Notes from ‘Where good ideas come from’



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Where Good Ideas Come From‘ is a book about the space of innovation. The argument of this book is that a series of shared properties and patterns recur again and again in unusually fertile environments. The more we embrace these patterns—in our private work habits and hobbies, in our office environments, in the design of new software tools—the better we will be at tapping our extraordinary capacity for innovative thinking.
When life gets creative, it has a tendency to gravitate toward certain recurring patterns, whether those patterns are emergent and self-organizing, or whether human agents deliberately craft them. These patterns turn out to have a long history, much older than most of the systems that we conventionally associate with innovation.
Both the city and the Web possess an undeniable track record of generating innovation. The metropolis shares one key characteristic with the Web: both environments are dense, liquid networks where information easily flows along multiple unpredictable paths. The history is particularly rich because it is not exclusively limited to human creations like the Internet or the metropolis.
How are ideas formed
A new idea is a new perspective on a problem or a recognition of a new opportunity that has gone unexplored to date. A good idea is a network.
Two things govern the formation of a new idea: Context and Analysis.
a. Context of Innovation
If we want to understand where good ideas come from, we have to put them in context. For instance, Darwin’s world-changing idea unfolded inside his brain, but think of all the environments and tools he needed to piece it together: a ship, an archipelago, a notebook, a library, a coral reef.
b. Analysis of Innovation
When we analyze innovation, it takes the shape of the hourglass. At the center of the glass, the perspective shifts from nature to culture, and the scales widen: from individual thoughts and private workspaces to the major cities and global information networks. That is, it goes from generic to specific and then to generic again.
When we look at the history of innovation from the vantage point of the long zoom, what we find is that unusually generative environments display similar patterns of creativity at multiple scales simultaneously.  Seeing the problem of innovation from the long-zoom perspective does not just give us new metaphors. It gives us new facts.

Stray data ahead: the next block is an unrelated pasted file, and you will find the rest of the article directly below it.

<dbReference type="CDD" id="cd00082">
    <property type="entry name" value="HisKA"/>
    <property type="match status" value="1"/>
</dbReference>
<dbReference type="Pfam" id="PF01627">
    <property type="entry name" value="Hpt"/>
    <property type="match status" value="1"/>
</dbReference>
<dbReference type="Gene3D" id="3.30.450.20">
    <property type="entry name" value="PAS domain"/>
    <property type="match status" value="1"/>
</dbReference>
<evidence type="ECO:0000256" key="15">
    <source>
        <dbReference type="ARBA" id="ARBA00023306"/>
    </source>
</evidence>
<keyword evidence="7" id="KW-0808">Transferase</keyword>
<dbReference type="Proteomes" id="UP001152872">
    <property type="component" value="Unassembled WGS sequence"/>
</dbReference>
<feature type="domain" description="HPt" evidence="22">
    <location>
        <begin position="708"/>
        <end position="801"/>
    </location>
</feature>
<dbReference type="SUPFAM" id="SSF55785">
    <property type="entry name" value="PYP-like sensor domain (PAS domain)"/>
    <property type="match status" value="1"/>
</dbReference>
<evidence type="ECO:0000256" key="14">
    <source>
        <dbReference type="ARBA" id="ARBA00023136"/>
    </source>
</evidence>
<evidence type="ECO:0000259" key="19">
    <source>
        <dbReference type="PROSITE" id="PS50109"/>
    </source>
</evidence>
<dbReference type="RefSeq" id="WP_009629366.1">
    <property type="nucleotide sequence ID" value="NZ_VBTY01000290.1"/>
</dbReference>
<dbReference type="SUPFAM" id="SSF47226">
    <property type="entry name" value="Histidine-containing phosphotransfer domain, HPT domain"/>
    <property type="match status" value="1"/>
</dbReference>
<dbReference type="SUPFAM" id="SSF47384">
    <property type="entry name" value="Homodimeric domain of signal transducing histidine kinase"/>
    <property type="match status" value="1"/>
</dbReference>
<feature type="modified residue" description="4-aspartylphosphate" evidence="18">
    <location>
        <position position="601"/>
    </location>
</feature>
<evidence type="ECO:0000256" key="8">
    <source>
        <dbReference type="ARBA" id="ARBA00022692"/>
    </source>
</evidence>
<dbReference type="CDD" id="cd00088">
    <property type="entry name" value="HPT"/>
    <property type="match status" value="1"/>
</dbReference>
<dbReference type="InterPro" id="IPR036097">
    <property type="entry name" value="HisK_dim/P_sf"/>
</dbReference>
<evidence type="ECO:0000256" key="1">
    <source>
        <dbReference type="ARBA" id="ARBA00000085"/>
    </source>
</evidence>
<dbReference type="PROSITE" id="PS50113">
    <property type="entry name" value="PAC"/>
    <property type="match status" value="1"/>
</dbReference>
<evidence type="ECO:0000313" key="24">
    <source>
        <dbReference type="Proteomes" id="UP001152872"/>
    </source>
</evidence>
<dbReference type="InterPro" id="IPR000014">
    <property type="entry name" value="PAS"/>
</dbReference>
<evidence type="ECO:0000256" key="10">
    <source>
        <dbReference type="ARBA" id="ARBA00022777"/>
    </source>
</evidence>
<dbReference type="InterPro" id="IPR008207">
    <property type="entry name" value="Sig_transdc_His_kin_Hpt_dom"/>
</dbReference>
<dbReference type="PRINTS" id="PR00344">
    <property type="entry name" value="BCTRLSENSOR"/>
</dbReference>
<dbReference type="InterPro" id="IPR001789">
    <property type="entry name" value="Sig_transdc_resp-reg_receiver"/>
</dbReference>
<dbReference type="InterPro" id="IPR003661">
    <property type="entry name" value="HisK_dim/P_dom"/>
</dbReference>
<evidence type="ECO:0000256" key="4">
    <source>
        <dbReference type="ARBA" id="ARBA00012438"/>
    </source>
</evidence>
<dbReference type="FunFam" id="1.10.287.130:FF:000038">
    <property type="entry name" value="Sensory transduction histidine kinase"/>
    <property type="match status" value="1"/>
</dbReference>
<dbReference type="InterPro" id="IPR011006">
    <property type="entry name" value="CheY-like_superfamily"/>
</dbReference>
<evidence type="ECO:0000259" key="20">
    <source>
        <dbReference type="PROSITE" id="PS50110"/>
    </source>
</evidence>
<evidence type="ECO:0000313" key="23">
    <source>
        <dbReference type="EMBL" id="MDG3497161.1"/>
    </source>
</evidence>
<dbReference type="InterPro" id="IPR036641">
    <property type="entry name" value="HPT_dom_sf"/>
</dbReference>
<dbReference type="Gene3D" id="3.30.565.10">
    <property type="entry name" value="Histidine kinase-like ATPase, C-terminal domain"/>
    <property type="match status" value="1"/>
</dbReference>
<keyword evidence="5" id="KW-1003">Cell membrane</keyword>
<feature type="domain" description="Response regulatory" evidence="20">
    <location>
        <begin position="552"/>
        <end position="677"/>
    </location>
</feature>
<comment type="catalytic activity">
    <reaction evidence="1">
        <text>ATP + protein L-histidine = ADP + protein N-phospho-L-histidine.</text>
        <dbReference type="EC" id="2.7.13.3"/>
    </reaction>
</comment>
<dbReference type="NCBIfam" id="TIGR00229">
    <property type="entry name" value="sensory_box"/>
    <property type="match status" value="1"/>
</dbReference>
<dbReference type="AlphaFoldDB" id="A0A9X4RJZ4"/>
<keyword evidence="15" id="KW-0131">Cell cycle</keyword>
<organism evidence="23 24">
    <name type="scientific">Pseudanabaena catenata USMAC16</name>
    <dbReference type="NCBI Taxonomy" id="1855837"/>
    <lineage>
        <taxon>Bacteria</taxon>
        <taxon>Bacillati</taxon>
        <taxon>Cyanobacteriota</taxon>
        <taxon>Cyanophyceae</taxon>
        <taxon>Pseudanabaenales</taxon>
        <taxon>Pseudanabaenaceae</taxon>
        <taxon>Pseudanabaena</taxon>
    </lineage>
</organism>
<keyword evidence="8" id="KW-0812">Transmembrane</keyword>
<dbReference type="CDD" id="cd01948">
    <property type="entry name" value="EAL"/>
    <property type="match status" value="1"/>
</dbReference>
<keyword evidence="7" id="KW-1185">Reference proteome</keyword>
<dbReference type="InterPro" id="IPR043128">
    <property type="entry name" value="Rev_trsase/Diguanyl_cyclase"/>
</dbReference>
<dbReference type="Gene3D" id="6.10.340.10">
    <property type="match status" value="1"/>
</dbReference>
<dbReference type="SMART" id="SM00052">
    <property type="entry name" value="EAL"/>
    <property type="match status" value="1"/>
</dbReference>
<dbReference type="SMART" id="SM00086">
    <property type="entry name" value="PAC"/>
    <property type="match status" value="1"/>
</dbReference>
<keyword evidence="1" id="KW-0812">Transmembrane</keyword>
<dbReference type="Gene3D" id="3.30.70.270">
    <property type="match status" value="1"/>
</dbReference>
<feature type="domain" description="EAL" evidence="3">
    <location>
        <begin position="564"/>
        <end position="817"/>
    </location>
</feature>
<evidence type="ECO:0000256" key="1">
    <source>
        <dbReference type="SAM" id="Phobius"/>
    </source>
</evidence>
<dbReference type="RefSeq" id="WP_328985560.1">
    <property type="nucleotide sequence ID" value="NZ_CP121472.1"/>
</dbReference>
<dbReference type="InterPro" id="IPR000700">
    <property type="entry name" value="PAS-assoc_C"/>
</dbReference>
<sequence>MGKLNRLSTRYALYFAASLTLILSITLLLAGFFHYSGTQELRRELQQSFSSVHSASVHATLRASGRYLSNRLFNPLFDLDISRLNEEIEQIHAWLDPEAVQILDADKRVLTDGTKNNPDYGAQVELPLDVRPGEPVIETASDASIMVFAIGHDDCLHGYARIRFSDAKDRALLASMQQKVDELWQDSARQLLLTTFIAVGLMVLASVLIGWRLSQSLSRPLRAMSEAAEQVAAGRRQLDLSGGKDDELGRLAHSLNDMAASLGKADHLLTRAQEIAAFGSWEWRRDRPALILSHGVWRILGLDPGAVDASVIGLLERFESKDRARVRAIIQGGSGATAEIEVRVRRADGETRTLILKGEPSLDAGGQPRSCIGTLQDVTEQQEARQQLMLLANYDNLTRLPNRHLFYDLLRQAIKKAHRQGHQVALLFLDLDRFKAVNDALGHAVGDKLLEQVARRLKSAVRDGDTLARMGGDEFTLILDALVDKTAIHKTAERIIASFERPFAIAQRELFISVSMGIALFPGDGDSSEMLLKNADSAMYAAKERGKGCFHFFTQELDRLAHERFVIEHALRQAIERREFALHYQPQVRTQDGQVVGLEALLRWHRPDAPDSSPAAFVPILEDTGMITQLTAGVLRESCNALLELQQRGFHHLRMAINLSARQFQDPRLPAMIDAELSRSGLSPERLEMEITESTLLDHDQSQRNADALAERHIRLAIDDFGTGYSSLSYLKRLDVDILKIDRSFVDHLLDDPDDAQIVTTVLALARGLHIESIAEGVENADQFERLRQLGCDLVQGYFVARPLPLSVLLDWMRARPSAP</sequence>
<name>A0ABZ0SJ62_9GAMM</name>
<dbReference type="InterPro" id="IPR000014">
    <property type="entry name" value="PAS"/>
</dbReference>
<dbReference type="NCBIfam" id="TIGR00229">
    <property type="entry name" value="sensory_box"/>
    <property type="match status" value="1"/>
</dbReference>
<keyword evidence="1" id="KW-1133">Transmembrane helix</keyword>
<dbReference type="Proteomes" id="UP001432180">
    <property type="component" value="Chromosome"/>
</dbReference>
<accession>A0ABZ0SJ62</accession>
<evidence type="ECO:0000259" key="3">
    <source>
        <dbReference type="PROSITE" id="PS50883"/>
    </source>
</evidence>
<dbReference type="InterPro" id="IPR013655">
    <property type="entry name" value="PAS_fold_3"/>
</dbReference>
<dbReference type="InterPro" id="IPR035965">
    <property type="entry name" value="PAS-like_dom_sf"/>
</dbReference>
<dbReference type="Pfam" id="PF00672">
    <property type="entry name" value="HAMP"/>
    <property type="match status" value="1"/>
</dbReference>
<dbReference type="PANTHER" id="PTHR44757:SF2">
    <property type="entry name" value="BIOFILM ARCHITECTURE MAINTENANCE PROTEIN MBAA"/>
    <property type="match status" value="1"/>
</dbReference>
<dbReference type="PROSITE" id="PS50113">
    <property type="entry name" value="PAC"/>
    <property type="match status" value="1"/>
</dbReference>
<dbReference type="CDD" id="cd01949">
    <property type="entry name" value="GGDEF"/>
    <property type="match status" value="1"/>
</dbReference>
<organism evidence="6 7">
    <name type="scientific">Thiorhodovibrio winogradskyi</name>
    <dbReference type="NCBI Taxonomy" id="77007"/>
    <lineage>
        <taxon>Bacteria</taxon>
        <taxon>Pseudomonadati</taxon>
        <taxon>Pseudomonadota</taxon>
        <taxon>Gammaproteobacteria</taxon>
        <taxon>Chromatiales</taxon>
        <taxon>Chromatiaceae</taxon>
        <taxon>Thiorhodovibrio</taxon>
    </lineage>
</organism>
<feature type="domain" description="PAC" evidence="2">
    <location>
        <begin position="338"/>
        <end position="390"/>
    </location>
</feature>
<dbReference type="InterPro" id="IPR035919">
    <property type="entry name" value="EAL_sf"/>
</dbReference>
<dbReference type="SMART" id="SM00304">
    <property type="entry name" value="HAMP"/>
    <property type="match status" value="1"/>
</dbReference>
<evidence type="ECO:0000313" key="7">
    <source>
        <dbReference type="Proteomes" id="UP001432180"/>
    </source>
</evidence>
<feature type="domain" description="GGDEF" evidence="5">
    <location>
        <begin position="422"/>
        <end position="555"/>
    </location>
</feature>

Analyzing innovation on the scale of individuals and organizations—as the standard textbooks do—distorts our view. It creates a picture of innovation that overstates the role of proprietary research and “survival of the fittest” competition. The long-zoom approach lets us see that openness and connectivity may, in the end, be more valuable to innovation than purely competitive mechanisms.
The following are some of the ways through which we form ideas:
1. Brainstorming – It opens up the flow of ideas and hunches in a more generative fashion than is customary in a regimented workplace meeting. However, one trouble with brainstorming is that it is finite in both time and space.
2. Serendipity – It is built out of happy accidents, to be sure, but what makes them happy is the fact that the discovery you have made is meaningful to you. It completes a hunch.
Serendipity needs unlikely collisions and discoveries, but it also needs something to anchor those discoveries. The challenge, of course, is how to create environments that foster these serendipitous connections, on all the appropriate scales: in the private space of your mind; within larger institutions; and across the information networks of society itself.
Therefore, instead of cloistering your hunches in brainstorm sessions or R&D labs, create an environment where brainstorming is something that is always running in the background, throughout the organization. Your discovery may well be interesting and informative, but it will not be truly serendipitous unless it helps you fill in a piece of a puzzle you have been poring over. By making the ideas public, and by ensuring that they remain stored in the database, these systems create an architecture for organizational serendipity. They give good ideas new ways to connect.
Serendipitous discoveries often involve exchanges across traditional disciplines. For instance, the Web is an unrivaled medium for serendipity if you are actively seeking it out. The serendipity engine of the Web suggests look everything up.
However, the irony of the serendipity debate is that the thing that is being mourned has gone from a fringe experience to the mainstream of the culture.
3. Errors
Truth is uniform and narrow; it always exists and does not seem to require so much an active energy, as a passive aptitude of the soul to encounter it. However, the error is endlessly diversified.
The error is needed to set off the truth, much as a dark background is required for exhibiting the brightness of a picture.